The Kate Moss look does not come cheap, however, even at Topshop. The range has been, in retail speak, “up-specced” since the previous collections. Moss wanted to “make sure every piece is really special” and the basics, such as cotton vests, which were part of the initial offering, have been jettisoned, and fabrics have been upgraded across the board. Embellished fabrics are two-a-penny on the high street these days, but for the most part, they look it. Here, the embellishment is densely clustered for a richness that gives a very different feel from the sparse, night-market look of the cheap stuff. The “Aztec” kaftan sells for £75, which is a good price for hand-embroidery on heavy Indian linen, but still a lot for the average Topshop customer to spend on a beach throw-on. An asymmetric yellow silk cocktail dress that Moss famously wore to a New York fashion week dinner in 2003, that was “homaged” in the 2007 Topshop range in a cheap cotton version, is here given a lavish reissue – this time using five metres of chiffon for each dress, with an ensuing price tag of £85. (Topshop is making the dress mostly in lemon yellow, with just a few in emerald and black. Only Moss can make yellow the new black.) While most pieces are being made in runs of many thousands and will be available in 38 countries – the £50 studded denim hotpants and £65 paisley sundress, for example – some are much more exclusive. An Elvira Hancock-esque scalloped blue satin maxi, for example, of which only 20 are being made, will sell for £295. The most expensive dress in the collection will be exclusive on Net-A-Porter for £600, with 50 available.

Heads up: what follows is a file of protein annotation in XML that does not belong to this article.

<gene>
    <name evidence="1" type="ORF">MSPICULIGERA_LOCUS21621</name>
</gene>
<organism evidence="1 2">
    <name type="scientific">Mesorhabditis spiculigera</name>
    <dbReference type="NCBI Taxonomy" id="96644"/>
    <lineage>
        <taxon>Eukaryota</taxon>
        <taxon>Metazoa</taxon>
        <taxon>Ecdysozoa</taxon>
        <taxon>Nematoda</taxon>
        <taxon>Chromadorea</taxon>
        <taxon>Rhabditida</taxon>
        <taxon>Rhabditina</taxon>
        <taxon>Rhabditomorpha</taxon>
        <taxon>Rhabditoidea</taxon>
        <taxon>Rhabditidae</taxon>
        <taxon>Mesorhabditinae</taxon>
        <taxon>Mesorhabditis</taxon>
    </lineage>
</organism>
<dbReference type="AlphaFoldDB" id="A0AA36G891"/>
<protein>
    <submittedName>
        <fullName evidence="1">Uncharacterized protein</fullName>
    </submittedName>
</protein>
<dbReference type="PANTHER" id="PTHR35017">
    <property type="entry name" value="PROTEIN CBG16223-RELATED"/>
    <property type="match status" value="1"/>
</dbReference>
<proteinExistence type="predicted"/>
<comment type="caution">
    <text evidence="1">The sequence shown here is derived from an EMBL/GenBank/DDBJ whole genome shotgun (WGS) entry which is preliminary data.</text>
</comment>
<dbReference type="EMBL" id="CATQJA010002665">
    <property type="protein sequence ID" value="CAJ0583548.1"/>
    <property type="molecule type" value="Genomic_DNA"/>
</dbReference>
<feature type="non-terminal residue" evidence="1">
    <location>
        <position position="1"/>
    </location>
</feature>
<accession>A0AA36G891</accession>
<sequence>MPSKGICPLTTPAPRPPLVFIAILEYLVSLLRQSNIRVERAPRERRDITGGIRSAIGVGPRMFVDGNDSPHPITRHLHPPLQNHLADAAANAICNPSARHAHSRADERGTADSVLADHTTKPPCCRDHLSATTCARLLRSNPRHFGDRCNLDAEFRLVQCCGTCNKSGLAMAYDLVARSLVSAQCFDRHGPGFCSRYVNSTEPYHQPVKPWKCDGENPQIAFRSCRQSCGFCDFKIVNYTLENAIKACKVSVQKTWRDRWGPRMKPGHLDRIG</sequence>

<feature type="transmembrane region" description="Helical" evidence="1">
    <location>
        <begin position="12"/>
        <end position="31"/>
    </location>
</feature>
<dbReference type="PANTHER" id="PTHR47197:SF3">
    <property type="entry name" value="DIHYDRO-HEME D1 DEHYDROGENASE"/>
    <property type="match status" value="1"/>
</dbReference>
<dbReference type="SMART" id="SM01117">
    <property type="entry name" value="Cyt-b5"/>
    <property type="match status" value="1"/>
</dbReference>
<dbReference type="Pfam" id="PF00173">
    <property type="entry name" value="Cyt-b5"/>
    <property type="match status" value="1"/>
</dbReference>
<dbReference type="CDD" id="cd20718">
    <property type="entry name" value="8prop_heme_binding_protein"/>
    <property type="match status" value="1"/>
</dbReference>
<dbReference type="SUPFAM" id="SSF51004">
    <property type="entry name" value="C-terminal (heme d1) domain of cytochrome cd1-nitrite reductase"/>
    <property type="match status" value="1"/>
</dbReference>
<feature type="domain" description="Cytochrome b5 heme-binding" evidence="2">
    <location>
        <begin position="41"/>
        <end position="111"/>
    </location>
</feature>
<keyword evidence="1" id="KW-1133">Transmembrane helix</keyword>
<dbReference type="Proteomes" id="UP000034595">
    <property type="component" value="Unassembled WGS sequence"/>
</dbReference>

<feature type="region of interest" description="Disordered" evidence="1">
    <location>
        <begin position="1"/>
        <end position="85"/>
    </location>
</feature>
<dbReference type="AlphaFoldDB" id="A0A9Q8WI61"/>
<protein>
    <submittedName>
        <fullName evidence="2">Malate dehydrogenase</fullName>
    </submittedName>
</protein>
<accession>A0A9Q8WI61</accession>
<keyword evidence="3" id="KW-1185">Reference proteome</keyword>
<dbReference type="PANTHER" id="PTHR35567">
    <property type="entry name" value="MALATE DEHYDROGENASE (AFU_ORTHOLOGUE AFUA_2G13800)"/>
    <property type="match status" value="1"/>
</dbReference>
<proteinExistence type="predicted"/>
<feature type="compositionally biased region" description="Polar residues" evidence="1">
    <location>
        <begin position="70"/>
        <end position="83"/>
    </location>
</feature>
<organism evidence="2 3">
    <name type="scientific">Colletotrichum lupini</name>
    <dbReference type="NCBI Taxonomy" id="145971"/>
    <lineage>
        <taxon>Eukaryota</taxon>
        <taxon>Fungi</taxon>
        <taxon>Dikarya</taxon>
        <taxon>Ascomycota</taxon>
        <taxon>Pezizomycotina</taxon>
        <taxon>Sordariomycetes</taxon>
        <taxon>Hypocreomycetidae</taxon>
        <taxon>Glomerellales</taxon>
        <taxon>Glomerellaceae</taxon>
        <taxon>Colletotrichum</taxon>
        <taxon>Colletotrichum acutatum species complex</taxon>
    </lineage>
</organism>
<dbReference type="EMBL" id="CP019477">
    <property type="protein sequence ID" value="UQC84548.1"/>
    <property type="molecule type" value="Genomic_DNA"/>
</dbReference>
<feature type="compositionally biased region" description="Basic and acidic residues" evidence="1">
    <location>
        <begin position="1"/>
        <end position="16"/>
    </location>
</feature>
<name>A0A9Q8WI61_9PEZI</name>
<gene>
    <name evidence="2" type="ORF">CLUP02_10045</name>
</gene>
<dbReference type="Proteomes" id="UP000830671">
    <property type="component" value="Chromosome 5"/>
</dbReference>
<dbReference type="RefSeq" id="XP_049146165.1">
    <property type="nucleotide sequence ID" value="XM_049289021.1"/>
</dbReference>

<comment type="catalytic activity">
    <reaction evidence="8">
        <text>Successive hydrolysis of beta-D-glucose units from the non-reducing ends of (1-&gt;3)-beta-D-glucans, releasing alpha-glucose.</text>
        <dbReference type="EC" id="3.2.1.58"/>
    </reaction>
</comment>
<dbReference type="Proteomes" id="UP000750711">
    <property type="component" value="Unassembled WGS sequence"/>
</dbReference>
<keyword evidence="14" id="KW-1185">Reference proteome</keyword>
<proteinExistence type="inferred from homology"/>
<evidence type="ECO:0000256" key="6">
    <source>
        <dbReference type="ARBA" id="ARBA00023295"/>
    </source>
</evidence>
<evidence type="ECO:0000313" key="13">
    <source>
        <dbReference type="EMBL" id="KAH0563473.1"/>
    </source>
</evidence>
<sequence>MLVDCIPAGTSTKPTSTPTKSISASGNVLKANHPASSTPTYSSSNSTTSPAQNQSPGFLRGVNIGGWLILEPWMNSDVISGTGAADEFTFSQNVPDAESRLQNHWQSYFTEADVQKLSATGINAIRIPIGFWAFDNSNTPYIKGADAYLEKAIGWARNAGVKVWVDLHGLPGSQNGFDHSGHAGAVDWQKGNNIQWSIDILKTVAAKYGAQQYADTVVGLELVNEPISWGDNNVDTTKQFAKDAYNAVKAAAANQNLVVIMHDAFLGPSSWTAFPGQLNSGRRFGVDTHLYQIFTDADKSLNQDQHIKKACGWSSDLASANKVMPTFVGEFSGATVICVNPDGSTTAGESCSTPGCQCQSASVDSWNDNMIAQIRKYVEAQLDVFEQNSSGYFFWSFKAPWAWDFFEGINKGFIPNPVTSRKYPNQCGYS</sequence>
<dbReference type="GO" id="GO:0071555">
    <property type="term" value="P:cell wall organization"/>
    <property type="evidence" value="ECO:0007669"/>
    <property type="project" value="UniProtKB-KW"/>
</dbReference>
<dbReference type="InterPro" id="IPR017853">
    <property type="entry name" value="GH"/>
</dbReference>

Is there such a thing, in fashion, as too much Moss? Possibly. Uncle Phil has perhaps overindulged Moss’s weakness for 70s bohemia, a look that is charming in small doses but which, when overdone, can get a bit witchy. Sheer blouses with chiffon sleeves have a Rumours-era-Stevie-Nicks vibe which looks stupid at the bus stop. Too many handkerchief hems, too many magician’s-assistant star motifs, and too much fringing for my taste. A navy leather jacket has beautifully moulded narrow shoulders but is then shredded from the ribs to hips – a faithful reproduction of what Moss calls her “gig jacket”. But the key test of a celebrity-designed fashion collection is whether it feels like the handwriting is genuine, whether the designs capture the essence of the name they sell. And on that, this collection passes with flying colours.
• Kate Moss’s new Topshop collection is released on 30 April